AUDIE CORNISH, HOST:
OK, provocative question for you that's come up in sci-fi and real life. Should the world allow the creation of killer robots capable of acting on their own? Representatives of more than 80 countries gathered in Geneva this month to think through that question, and they emerged with a recommended.
The key U.N. body that sets norms for weapons of war should put killer robots on its agenda. NPR's Eyder Peralta reports on the contentious debate.
EYDER PERALTA, BYLINE: We start this story in a decidedly less-scary place.
SEAN LUKE: All right, so here's our back room.
PERALTA: There's little baby robots.
LUKE: There's little baby robots everywhere.
PERALTA: That's Sean Luke. He's showing me around the autonomous robotics lab at George Mason University in Virginia. Pretty much everywhere you look, there are robots and robot parts. And then there's this little guy.
LUKE: Now, we call these the FlockBots.
PERALTA: Luke and his team hope that someday, these robots work like ants in teams of hundreds to, for example, build houses or help search for survivors after a disaster. It doesn't take much imagination to conjure a future when a swarm of those robots are used on a battlefield.
Luke says that's because robotics and computer science are such new fields, there are few ethical standards to guide such lethal uses.
LUKE: One of the challenges is that we don't know exactly what ethical standards we need. And because the field is moving faster than we thought it was, we're going to need them sooner than we thought we did.
PERALTA: It was that urgency that led Human Rights Watch and Harvard Law School's International Human Rights Clinic to issue a report calling for a complete ban on autonomous killer robots. Via Skype, Harvard's Bonnie Docherty, who wrote the report, says the time to consider that ban is now because it could be a matter of years, not decades, before humanity crosses what she calls a moral threshold.
BONNIE DOCHERTY: They've been called the third revolution of warfare after gunpowder and nuclear weapons. So they would completely alter the way wars are fought in ways we probably can't even imagine.
PERALTA: She says killer robots could start an arms race and also obscure who's held responsible for war crimes. But above all, she says, there's also the issue of basic human rights.
DOCHERTY: It would undermine human dignity to be killed by a machine that can't understand the value of human life.
PAUL SCHARRE: What we're talking about is Cylons and Terminators. What we're talking about is something out of science fiction. Robots run amok on their own - I don't think anybody wants that.
PERALTA: That's Paul Scharre who runs a program on ethical autonomy at the Center for a New American Security. He says reality is actually much more complicated than science fiction.
(SOUNDBITE OF COMPUTING TONES)
PERALTA: What you're hearing is a promotional video from Lockheed Martin, which is developing a long-range anti-ship missile for the U.S. military. The LRASM, as it's known, can lose contact with its human minders, yet still scour the sea with its sensors, pick a target and slam into it.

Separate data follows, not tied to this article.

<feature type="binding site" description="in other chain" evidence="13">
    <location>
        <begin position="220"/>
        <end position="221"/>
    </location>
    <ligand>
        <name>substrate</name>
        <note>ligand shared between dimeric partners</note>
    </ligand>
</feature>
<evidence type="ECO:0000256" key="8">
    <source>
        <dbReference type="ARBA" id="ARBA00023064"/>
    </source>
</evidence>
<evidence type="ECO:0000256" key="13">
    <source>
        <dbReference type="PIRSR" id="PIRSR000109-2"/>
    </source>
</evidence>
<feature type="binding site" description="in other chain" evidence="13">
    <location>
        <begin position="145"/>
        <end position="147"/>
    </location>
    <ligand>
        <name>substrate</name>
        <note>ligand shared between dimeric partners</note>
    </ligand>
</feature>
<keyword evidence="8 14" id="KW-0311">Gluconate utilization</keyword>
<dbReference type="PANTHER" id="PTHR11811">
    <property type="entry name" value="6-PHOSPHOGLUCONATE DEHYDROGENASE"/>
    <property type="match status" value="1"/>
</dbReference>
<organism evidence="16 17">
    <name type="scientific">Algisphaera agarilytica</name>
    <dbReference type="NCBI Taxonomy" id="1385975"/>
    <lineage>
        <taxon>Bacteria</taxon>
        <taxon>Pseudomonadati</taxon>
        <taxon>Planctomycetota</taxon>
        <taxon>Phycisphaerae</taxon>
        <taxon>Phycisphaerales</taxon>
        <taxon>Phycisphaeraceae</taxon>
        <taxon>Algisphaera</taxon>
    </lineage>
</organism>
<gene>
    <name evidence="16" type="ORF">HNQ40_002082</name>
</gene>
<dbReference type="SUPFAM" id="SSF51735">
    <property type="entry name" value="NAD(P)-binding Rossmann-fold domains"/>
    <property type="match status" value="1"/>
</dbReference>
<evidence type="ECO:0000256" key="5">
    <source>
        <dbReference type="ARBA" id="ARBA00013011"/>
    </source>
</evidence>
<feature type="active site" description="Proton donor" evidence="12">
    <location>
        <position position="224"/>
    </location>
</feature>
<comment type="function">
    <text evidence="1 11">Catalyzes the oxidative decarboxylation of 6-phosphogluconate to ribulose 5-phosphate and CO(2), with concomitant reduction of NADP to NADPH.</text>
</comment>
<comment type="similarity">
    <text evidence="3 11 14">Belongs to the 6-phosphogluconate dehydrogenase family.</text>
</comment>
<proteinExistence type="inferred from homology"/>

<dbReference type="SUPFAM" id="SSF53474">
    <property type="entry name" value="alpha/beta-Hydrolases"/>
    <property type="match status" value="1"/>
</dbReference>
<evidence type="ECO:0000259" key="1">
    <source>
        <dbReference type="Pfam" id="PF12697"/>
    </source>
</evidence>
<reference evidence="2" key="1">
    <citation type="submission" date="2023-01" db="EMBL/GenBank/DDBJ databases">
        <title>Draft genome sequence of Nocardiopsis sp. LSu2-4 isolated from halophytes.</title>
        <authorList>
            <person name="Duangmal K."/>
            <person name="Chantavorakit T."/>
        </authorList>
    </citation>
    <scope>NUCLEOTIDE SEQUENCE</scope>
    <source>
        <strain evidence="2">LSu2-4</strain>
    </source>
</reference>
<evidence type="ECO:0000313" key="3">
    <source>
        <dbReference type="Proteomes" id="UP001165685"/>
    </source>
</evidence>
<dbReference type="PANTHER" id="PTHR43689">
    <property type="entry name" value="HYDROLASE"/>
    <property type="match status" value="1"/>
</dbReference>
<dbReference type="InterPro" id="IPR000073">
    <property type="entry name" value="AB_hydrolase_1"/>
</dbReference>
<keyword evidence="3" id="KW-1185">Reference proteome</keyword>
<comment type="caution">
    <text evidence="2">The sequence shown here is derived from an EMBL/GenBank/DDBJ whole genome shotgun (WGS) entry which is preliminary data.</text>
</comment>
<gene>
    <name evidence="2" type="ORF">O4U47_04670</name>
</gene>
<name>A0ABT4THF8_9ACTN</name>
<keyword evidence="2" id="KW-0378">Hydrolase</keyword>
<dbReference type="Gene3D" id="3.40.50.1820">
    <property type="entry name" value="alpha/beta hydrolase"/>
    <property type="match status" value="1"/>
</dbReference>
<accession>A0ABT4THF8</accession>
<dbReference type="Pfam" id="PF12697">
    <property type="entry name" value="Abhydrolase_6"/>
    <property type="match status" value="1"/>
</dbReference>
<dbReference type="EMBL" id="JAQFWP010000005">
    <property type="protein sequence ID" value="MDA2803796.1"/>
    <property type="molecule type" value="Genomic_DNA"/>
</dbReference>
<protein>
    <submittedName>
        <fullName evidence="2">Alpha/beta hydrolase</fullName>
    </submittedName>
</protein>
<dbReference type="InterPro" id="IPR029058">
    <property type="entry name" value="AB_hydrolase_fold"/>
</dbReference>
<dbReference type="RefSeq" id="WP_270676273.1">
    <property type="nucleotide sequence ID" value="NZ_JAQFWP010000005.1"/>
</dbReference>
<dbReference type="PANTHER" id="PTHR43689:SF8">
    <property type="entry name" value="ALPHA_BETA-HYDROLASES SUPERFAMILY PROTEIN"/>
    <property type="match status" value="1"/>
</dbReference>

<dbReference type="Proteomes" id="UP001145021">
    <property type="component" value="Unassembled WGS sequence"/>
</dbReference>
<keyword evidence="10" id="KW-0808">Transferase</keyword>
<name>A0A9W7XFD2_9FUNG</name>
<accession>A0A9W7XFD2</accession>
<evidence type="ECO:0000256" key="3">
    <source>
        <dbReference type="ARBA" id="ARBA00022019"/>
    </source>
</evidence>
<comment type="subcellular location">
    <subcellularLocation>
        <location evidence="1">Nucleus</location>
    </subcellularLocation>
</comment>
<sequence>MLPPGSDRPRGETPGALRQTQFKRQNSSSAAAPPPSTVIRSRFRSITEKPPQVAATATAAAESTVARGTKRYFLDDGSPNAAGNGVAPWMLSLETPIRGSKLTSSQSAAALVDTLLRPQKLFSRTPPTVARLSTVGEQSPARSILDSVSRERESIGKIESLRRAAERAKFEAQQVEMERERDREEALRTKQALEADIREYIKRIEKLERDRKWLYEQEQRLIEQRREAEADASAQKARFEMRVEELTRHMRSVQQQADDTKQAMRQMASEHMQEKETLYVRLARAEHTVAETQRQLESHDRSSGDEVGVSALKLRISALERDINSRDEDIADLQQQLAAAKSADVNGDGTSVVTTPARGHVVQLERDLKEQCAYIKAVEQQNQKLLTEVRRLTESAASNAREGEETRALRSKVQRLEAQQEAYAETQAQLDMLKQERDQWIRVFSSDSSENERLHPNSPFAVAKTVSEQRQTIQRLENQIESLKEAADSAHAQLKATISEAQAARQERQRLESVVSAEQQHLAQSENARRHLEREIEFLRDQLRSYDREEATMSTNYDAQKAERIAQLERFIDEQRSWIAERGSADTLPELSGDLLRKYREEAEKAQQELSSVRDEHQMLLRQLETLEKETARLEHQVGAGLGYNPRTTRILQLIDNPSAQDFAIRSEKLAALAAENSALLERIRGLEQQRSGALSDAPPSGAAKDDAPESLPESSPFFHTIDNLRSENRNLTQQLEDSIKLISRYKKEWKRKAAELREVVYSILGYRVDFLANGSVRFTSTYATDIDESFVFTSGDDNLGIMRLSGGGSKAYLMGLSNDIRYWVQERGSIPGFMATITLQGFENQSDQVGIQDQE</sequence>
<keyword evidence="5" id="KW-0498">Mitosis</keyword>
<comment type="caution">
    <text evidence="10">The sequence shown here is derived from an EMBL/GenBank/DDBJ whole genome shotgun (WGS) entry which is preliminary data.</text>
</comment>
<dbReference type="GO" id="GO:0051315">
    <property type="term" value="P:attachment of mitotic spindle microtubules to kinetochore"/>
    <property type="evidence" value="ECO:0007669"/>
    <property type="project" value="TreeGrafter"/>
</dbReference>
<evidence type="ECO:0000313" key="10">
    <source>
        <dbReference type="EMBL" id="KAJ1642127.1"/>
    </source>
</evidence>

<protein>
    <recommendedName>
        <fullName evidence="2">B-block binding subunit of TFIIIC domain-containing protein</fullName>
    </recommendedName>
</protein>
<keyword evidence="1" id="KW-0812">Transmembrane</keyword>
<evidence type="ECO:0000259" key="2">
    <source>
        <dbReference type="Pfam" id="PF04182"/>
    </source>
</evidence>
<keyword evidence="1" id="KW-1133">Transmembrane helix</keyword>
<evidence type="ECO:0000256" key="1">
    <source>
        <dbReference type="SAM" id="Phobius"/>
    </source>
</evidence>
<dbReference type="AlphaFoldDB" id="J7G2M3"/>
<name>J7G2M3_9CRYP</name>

(SOUNDBITE OF EXPLOSION)
SCHARRE: It sounds simple to say things like machines should not make life or death decisions. But what does it mean to make a decision? Is my Roomba making a decision when it bounces off the couch and wanders around? Like, does a land mine make a decision? Does a torpedo make a decision?
PERALTA: Scharre helped write U.S. policy on killer robots, and he likes where they ended up. The U.S. requires a high-ranking defense official to approve unusual uses of autonomous technology. And it also calls for those systems to always keep, quote, "appropriate levels of human judgment over the use of force." Proponents of a ban say that policy leaves too much wiggle room.
They advocate that all military weapons maintain meaningful human control. Georgia Tech's Ron Arkin, one of the country's leading robo-ethicists thinks that argument is important. But he says we should not overlook the potential benefits of killer robots.
RON ARKIN: They can assume far more risk on behalf of a noncombatant than any human being in their right mind would. They can potentially have better sensors to cut through the fog of war. They can be designed without emotions, such as anger, fear, frustration, which causes human beings, unfortunately, to err.
PERALTA: Arkin says robots could become a new kind of precision-guided weapon. They could be sent into an urban environment, for example, to take out snipers. He says that's probably far into the future. But what he knows right now is that too many innocent people are still being killed in war.
ARKIN: We need to do something about that, and technology affords one way to do that. And we should not let science fiction cloud our judgment in terms of moving forward.
PERALTA: Arkin says one day, killer robots could be so precise that it might be inhumane not to use them. The U.N. group is set to meet in December to decide whether to formally start developing new international law on the issue. Eyder Peralta, NPR News.
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